There’s something fishy going on with Mountains of Madness, and I’m not talking about the Innsmouth look. Rather, it’s the sort of game that seems determined to pull in multiple directions at once. On the one hand, it proposes a serious take on H.P. Lovecraft’s most recognizable work, complete with eerie illustrations, a map that promises that unknowable mysteries will be unveiled upon summiting its highest peak, and not even one disproportionately attractive librarian toting a tommy gun.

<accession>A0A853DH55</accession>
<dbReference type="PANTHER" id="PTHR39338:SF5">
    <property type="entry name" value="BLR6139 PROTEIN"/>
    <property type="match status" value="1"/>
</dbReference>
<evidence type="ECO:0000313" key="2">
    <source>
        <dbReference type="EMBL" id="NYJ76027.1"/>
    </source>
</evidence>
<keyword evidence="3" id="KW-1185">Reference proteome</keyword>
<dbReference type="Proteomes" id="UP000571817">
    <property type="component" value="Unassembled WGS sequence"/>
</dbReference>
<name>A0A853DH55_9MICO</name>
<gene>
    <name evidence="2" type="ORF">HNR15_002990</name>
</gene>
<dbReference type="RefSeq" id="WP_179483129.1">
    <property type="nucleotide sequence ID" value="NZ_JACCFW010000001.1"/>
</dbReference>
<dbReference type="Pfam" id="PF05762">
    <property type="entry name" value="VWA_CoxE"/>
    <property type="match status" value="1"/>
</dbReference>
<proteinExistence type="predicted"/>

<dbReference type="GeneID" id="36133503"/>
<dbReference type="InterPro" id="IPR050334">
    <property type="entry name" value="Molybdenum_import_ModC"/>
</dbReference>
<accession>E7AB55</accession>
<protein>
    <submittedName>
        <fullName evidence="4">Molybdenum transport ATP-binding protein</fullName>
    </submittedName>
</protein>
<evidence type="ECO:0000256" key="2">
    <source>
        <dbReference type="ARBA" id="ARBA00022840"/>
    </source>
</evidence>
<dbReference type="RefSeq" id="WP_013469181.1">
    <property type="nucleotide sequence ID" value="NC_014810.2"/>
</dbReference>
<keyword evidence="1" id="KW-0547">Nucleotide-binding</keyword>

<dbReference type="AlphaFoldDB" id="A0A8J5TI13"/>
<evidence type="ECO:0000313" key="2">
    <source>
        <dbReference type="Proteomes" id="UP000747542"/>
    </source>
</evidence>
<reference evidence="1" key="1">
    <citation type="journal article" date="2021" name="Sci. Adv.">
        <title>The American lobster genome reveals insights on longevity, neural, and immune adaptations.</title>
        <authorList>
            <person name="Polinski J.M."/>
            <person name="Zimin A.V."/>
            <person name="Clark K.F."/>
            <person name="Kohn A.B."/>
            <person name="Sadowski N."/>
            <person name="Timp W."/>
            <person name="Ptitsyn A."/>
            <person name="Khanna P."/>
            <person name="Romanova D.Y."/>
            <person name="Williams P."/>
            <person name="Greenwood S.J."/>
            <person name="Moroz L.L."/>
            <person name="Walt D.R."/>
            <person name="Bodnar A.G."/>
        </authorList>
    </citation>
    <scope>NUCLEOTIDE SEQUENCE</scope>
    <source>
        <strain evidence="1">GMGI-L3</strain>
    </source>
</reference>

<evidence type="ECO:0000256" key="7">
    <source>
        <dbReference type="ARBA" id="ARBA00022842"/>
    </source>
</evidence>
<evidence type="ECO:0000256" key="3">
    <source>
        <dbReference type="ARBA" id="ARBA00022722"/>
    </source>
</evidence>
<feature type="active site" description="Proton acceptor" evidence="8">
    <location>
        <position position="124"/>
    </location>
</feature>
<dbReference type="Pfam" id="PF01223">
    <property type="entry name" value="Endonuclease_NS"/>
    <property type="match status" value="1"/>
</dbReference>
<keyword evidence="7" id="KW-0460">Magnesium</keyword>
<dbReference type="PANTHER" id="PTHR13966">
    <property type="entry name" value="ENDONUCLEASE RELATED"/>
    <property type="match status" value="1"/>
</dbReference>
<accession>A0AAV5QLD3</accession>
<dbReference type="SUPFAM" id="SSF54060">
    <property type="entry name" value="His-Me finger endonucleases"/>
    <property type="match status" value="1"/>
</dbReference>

On the other hand, it’s also a real-time puzzle game that makes you speak with a foreign accent, pet a neighbor’s face, and stand on your chair. Which is to say, it’s got a tonal problem the way Lovecraft had a compare-nonwhites-to-animals problem.